ers, have been detected throughout the climate system and are extremely likely to have been
the dominant cause of the observed warming since the mid-20th century.
{1.2, 1.3.1}
Anthropogenic greenhouse gas (GHG) emissions since the pre-industrial era have driven large increases in the atmospheric
concentrations of carbon dioxide (CO
), methane (CH
) and nitrous oxide (N
O) (Figure SPM.1c). Between 1750 and 2011,
2
4
2
cumulative anthropogenic CO
emissions to the atmosphere were 2040 ± 310 GtCO
. About 40% of these emissions have
2
2
remained in the atmosphere (880 ± 35 GtCO
); the rest was removed from the atmosphere and stored on land (in plants and
2
soils) and in the ocean. The ocean has absorbed about 30% of the emitted anthropogenic CO
, causing ocean acidification.
2
About half of the anthropogenic CO
emissions between 1750 and 2011 have occurred in the last 40 years (high confidence)
2
(Figure SPM.1d). {1.2.1, 1.2.2}
4
Summary for Policymakers
Total annual anthropogenic GHG emissions by gases 1970–2010
+2.2%/yr
2000–2010
52 Gt
49 Gt
2.2%
50
2.0%
5.0%
+1.3%/yr
6.2%
1970–2000
16%
20%
40
38 Gt
SPM
0.81%
7.4%
11%
10%
18%
30
27 Gt
0.44%
16%
7.9%
19%
20
17%
Gas
65%
62%
F-Gases
N
O
59%
2
10
CH
4
55%
CO
FOLU
2
CO
Fossil fuel and
2
industrial processes
0
1980
1985
1990
1995
2000
2005
2010
1970
1975
2010
2010
Year
(GWP
SAR)
(GWP
AR5)
100
100
Figure SPM.2 |
Total annual anthropogenic greenhouse gas (GHG) emissions (gigatonne of CO
-equivalent per year, GtCO
-eq/yr) for the period 1970
2
2
to 2010 by gases: CO
from fossil fuel combustion and industrial processes; CO
from Forestry and Other Land Use (FOLU); methane (CH
); nitrous oxide
2
2
4
(N
O); fluorinated gases covered under the Kyoto Protocol (F-gases). Right hand side shows 2010 emissions, using alternatively CO
-equivalent emission
2
2
weightings based on IPCC Second Assessment Report (SAR) and AR5 values. Unless otherwise stated, CO
-equivalent emissions in this report include the
2
basket of Kyoto gases (CO
, CH
, N
O as well as F-gases) calculated based on 100-year Global Warming Potential (GWP
) values from the SAR (see Glos-
2
4
2
100
sary). Using the most recent GWP
values from the AR5 (right-hand bars) would result in higher total annual GHG emissions (52 GtCO
-eq/yr) from an
100
2
increased contribution of methane, but does not change the long-term trend significantly. {Figure 1.6, Box 3.2}
Total anthropogenic GHG emissions have continued to increase over 1970 to 2010 with larger absolute increases between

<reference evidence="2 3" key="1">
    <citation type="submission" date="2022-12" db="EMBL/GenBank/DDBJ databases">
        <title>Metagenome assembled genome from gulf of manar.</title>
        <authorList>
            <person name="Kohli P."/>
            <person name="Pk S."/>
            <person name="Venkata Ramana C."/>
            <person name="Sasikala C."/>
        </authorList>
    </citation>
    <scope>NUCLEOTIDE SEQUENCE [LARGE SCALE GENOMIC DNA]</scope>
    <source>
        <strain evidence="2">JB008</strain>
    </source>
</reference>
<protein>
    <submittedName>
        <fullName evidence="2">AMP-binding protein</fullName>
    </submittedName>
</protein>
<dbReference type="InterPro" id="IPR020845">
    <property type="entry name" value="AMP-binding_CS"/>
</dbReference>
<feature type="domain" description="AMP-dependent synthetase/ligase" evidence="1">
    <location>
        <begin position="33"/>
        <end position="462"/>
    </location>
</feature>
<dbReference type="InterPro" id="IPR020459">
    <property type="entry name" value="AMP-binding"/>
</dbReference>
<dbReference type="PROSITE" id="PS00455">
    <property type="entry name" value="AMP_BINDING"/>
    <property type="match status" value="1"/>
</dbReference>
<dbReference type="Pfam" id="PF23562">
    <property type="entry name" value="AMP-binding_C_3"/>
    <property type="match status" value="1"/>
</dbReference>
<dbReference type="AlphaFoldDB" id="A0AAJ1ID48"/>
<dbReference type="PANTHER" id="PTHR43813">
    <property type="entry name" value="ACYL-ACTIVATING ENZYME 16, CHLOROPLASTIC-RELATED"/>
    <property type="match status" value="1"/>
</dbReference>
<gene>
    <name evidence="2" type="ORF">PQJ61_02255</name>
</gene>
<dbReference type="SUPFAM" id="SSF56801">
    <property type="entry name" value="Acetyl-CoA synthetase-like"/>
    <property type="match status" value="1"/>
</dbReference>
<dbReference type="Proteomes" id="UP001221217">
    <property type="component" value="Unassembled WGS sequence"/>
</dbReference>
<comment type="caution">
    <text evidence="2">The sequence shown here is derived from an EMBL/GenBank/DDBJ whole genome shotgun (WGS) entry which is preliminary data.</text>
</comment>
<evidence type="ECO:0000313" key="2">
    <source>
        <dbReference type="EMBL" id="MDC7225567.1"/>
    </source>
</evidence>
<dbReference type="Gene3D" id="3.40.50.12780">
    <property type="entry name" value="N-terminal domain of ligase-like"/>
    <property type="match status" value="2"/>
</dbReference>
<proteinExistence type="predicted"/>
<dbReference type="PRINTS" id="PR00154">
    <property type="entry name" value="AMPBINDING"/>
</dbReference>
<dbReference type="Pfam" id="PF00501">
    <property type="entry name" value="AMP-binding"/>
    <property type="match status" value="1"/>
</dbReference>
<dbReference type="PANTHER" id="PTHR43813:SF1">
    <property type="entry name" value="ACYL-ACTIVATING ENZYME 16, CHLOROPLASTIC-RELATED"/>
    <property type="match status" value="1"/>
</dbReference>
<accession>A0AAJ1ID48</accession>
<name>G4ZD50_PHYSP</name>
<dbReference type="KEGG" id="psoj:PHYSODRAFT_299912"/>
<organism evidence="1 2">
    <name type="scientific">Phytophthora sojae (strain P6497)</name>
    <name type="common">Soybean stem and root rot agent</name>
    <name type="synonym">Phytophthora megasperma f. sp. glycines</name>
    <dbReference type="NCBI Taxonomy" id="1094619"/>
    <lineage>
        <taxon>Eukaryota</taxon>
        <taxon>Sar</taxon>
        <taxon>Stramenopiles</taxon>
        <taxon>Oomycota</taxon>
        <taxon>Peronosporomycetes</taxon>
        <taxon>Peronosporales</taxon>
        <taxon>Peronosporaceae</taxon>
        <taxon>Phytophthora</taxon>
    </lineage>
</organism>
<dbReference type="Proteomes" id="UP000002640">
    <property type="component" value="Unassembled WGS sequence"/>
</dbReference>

2000 and 2010, despite a growing number of climate change mitigation policies. Anthropogenic GHG emissions in 2010 have
reached 49 ± 4.5 GtCO
-eq/yr
. Emissions of CO
from fossil fuel combustion and industrial processes contributed about 78%
3
2
2
of the total GHG emissions increase from 1970 to 2010, with a similar percentage contribution for the increase during the
period 2000 to 2010 (high confidence) (Figure SPM.2). Globally, economic and population growth continued to be the most
important drivers of increases in CO
emissions from fossil fuel combustion. The contribution of population growth between
2
2000 and 2010 remained roughly identical to the previous three decades, while the contribution of economic growth has
risen sharply. Increased use of coal has reversed the long-standing trend of gradual decarbonization (i.e., reducing the carbon
intensity of energy) of the world’s energy supply (high confidence). {1.2.2}
The evidence for human influence on the climate system has grown since the IPCC Fourth Assessment Report (AR4). It is
extremely likely that more than half of the observed increase in global average surface temperature from 1951 to 2010 was
caused by the anthropogenic increase in GHG concentrations and other anthropogenic forcings together. The best estimate
of the human-induced contribution to warming is similar to the observed warming over this period (Figure SPM.3). Anthro-
pogenic forcings have likely made a substantial contribution to surface temperature increases since the mid-20th century
over every continental region except Antarctica
. Anthropogenic influences have likely affected the global water cycle since
4
1960 and contributed to the retreat of glaciers since the 1960s and to the increased surface melting of the Greenland ice
sheet since 1993. Anthropogenic influences have very likely contributed to Arctic sea-ice loss since 1979 and have very likely
made a substantial contribution to increases in global upper ocean heat content (0–700 m) and to global mean sea level rise
observed since the 1970s. {1.3, Figure 1.10}
3
Greenhouse gas emissions are quantified as CO
-equivalent (GtCO
-eq) emissions using weightings based on the 100-year Global Warming Potentials,
2
2
using IPCC Second Assessment Report values unless otherwise stated. {Box 3.2}
For Antarctica, large observational uncertainties result in low confidence that anthropogenic forcings have contributed to the observed warming aver-
4
aged over available stations.
5